Should I Make My Website Secure?

by | Feb 18, 2017 | Industry News

In an attempt to make the internet a safer place Google Chrome will begin warning users when a website is not using a SSL certificate to encrypt information.

For the majority of websites there is no need to have a secure connection. No private information is being passed and the normal HTTP protocol is absolutely fine, however if you are taking personal information such as credit card details and passwords a SSL is a must.

What’s Going To Happen?

Google Chrome will begin to show ALL websites which are not on a SSL as ‘Not secure’ which means your website may look broken (at best) or unsafe (at worst). This will likely affect user experience on your website and your conversion rate.

How Can I Solve This?

Installing a SSL is relatively straight forward, however everything on your website needs to be secure too. Making sure all CSS files, JavaScript files, widgets and images are pulling from the SSL is required to make your website operate correctly.

Once all the work is completed and your site is switched over you will have a nice and shiny green padlock next to your URL.

SWITCH TO A SSL AND GET A GREEN PADLOCK FOR YOUR WEBSITE

Are There Any Other Benefits?

Google has pushed the importance and urgency of switching to HTTPS by using it as a ranking factor in its search algorithm. While the uplift in quality sent to Google because of the switch to a SSL is minor, if your competitors aren’t doing it then you could gain a small advantage.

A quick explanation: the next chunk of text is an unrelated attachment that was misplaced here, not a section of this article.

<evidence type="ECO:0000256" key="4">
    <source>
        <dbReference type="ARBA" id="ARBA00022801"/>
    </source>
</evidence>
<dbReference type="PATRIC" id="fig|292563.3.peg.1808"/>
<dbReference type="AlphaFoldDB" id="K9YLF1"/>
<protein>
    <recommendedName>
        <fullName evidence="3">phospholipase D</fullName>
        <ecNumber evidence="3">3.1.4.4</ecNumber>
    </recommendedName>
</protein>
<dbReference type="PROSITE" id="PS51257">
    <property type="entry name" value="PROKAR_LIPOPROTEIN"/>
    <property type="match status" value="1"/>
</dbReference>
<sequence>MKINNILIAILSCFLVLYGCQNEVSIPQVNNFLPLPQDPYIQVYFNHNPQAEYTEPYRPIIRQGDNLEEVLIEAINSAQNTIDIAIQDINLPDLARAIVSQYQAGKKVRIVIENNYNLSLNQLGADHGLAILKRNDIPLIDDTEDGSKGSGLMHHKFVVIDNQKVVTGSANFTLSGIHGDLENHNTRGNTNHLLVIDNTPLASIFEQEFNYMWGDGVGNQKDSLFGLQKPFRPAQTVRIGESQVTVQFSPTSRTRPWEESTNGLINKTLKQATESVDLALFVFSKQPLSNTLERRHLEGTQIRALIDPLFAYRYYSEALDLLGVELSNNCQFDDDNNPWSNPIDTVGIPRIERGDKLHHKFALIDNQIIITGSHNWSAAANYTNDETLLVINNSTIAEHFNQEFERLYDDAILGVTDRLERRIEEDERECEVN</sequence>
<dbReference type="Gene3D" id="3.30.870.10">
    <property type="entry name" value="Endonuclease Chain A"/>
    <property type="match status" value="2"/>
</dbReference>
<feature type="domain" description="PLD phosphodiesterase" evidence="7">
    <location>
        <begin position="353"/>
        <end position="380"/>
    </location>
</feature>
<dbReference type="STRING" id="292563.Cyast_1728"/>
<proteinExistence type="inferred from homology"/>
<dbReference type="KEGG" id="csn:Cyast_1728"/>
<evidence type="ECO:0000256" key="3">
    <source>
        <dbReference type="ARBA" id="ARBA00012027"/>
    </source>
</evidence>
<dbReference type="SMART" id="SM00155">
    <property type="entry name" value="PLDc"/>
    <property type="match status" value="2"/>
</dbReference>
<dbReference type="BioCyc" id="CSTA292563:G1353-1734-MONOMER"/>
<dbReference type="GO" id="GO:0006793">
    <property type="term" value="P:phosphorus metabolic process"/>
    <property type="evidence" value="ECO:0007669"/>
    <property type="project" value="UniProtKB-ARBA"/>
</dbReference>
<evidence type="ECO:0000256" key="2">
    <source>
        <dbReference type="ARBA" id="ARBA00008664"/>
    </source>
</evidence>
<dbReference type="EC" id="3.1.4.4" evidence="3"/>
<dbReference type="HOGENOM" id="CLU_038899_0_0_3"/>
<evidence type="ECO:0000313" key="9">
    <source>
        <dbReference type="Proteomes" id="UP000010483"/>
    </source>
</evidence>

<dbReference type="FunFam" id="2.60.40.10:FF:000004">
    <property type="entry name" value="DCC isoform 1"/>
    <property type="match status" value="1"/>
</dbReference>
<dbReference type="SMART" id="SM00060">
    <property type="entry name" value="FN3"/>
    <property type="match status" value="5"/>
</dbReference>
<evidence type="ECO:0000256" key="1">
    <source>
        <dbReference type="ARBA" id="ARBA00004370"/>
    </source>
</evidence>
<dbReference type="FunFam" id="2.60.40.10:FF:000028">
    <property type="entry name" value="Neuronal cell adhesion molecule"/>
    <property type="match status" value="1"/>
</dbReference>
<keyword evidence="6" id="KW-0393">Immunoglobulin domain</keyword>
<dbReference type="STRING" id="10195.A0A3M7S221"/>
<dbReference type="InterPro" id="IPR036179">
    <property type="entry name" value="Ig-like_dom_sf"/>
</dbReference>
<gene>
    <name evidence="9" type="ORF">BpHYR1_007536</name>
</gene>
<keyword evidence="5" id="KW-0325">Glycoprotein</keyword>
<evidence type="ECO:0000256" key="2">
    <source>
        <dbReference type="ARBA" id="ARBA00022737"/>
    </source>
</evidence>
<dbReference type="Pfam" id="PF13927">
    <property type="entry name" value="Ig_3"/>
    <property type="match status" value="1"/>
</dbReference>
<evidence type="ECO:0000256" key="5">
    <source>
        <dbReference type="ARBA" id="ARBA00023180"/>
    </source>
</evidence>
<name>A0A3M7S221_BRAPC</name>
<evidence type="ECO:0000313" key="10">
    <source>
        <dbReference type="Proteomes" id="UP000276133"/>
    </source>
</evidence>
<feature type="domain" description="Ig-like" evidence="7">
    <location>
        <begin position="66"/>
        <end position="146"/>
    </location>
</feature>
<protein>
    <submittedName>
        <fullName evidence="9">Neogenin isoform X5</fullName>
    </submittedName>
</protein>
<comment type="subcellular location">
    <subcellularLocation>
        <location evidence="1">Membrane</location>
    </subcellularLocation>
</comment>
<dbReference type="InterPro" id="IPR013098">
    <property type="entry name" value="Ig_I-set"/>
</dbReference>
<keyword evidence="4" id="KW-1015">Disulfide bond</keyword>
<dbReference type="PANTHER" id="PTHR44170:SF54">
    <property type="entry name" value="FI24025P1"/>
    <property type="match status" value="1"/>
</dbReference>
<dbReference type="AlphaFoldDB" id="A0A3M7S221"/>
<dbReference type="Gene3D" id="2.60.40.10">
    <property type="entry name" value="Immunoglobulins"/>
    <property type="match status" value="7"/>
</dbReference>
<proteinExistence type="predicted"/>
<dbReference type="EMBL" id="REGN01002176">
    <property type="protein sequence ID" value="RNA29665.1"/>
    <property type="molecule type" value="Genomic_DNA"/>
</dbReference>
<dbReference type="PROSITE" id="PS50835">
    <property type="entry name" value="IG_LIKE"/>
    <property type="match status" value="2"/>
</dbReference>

So When Will All Of This Happen?

Google are reporting that they are rolling this out in three phases.

1. Starting January 2017 Chrome 56 will label HTTP pages with password or credit card form fields as ‘Not secure’
2. In further releases, HTTP warnings will be extended
3. Eventually they will label all HTTP pages as non-secure and change the security indicator to a red triangle

How Much Will It Cost?

The Internet Security Research Group has launched an online initiative called Let’s Encrypt which is a free, automated, and open Certificate Authority. They provide free SSL certificates which can be applied to websites (previously £50 – £350 a year).

The cost will come from making sure your website is ready for the switch and that all pages are working correctly once the SSL is installed. If you’re unsure I would recommend talking to someone experienced with the process to help you along (like me).

So that wraps up this post. If you have any questions, leave them in the comment area below and If you liked it and/or found it useful, please share on the social network of your choice. See you next time!

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